The dollar remained near one-month lows against the euro on Tuesday, but gained against the yen after a U.S.-Mexico deal aimed at overhauling the North American Free Trade Agreement boosted appetite for riskier assets.
The agreement put pressure on Canada to consent to new terms in order to preserve a three-nation pact, which could revive economic uncertainty caused by U.S. President Donald Trump’s repeated threats to ditch the 1994 accord.
However, Ayako Sera, Tokyo-based market strategist at Sumitomo Mitsui Trust Bank, said the U.S.-Mexico deal slightly eased concerns about an escalation of international trade tensions for now.
“It isn’t the case that the trade problems between Mexico and the United States have been completely solved. Going forward, Canada will become involved, so there are still parts that are hard to predict,” Sera said.
“Sino-U.S. trade problems haven’t been solved yet and it remains unclear what Canada will do in relation to the agreement.”
As of 0435 GMT on Tuesday, the euro held onto most gains made over the past few days, trading at $1.16735. It touched as high as $1.16975 in early trading, its highest level since Aug. 1, before paring some gains.
The common currency extended five days of gains against the Japanese yen during which it has risen about 2.7 percent.
As of 0435 GMT, it was about 0.1 percent higher at 129.89 yen per euro, giving up some gains after reaching as high as 130.05 yen.
The dollar also rose against the yen, gaining about 0.2 percent to 111.26 yen per dollar.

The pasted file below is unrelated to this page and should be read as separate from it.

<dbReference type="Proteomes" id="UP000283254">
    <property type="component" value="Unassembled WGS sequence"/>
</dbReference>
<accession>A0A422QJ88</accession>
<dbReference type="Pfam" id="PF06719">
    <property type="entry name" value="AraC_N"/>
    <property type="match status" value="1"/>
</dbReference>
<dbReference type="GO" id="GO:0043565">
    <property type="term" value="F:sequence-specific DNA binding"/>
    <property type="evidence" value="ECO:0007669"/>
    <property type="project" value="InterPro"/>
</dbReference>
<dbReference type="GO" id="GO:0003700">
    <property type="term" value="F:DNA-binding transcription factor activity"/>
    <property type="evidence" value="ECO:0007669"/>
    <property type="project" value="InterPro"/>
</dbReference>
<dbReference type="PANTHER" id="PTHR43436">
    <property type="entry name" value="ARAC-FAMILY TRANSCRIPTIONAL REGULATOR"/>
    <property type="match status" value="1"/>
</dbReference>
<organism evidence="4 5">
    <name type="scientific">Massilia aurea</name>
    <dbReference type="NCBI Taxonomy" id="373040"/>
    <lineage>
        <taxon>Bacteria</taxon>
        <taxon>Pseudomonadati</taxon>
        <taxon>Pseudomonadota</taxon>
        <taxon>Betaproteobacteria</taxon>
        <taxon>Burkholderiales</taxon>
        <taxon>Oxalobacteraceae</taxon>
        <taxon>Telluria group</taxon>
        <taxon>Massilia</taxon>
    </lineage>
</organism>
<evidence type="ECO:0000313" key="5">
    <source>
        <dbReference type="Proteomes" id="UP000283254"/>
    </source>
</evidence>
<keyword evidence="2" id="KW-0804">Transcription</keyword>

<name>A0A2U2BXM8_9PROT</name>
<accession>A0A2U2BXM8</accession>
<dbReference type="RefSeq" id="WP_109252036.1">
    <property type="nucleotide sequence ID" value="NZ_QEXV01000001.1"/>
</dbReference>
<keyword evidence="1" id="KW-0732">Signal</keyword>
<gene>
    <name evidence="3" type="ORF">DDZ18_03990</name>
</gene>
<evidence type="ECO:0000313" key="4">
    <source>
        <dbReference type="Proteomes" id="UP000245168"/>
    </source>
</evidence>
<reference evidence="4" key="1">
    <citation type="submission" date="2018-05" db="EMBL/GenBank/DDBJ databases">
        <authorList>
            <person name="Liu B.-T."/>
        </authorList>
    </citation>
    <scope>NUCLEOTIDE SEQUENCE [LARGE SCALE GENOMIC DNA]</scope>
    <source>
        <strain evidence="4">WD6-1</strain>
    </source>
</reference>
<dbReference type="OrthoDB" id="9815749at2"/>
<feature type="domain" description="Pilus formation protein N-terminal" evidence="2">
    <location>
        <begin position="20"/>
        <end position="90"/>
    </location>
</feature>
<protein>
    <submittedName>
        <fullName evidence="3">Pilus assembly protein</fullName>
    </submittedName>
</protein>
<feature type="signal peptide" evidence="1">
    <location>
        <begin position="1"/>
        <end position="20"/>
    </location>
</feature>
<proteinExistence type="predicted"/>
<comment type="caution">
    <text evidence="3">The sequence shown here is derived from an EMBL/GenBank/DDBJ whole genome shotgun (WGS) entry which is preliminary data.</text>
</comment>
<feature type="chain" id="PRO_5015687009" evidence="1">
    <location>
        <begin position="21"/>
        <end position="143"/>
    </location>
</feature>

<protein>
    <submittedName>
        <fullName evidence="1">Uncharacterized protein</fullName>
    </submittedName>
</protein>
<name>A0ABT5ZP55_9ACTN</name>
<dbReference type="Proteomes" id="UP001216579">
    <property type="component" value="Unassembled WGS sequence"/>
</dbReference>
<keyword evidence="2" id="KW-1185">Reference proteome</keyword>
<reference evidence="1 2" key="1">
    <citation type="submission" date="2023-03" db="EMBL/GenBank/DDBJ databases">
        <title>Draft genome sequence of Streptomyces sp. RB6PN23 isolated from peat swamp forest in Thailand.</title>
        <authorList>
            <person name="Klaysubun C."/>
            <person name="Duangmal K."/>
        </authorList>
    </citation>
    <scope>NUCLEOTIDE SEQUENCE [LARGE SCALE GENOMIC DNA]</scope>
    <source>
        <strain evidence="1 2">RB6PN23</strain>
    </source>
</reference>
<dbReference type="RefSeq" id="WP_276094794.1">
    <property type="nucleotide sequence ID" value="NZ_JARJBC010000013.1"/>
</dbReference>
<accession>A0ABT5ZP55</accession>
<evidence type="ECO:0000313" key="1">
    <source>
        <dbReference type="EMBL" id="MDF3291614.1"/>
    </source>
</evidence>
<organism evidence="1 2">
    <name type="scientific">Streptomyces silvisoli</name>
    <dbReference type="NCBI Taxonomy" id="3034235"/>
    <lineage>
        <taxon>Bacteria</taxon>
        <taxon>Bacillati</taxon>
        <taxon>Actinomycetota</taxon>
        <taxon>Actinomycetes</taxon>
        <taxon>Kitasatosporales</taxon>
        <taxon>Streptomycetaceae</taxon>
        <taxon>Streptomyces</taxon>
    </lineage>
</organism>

Shusuke Yamada, currency and equity strategist at Bank of America Merrill Lynch in Tokyo, said a de-escalation of trade tensions tends to be negative for the safe-haven yen, while supporting cross-yen trades.
“Cross-yen pairs like euro/yen…have been a function of risk assets,” Yamada said.
The dollar index, which measures the greenback’s performance against six other currencies, was slightly higher at 94.846, paring losses after reaching its lowest level since Aug. 2 in early trade.
The dollar has fallen more than two percent since hitting a high not seen in over a year on Aug. 15, amid U.S. President Donald Trump’s criticism of the Federal Reserve for raising interest rates at a time when the U.S. government was trying to stimulate the economy.
The Canadian dollar was 0.15 percent higher at 1.2974 per U.S. dollar after slipping almost half a percent on Monday.
The Mexican peso was about 0.4 percent lower at 18.853 per dollar, giving up some gains from the previous day.
On Monday, the peso closed about 0.8 percent higher after initially rising about 1.2 percent on the news that the United States and Mexico had reached agreement.
China’s offshore yuan traded about 0.2 percent lower at 6.8095 per dollar as of 0445 GMT.
It was not far off 6.7818, its strongest level since July 31, which was touched on Monday after the central bank late last week revived a “counter-cyclical factor” in its daily fixing to support the currency.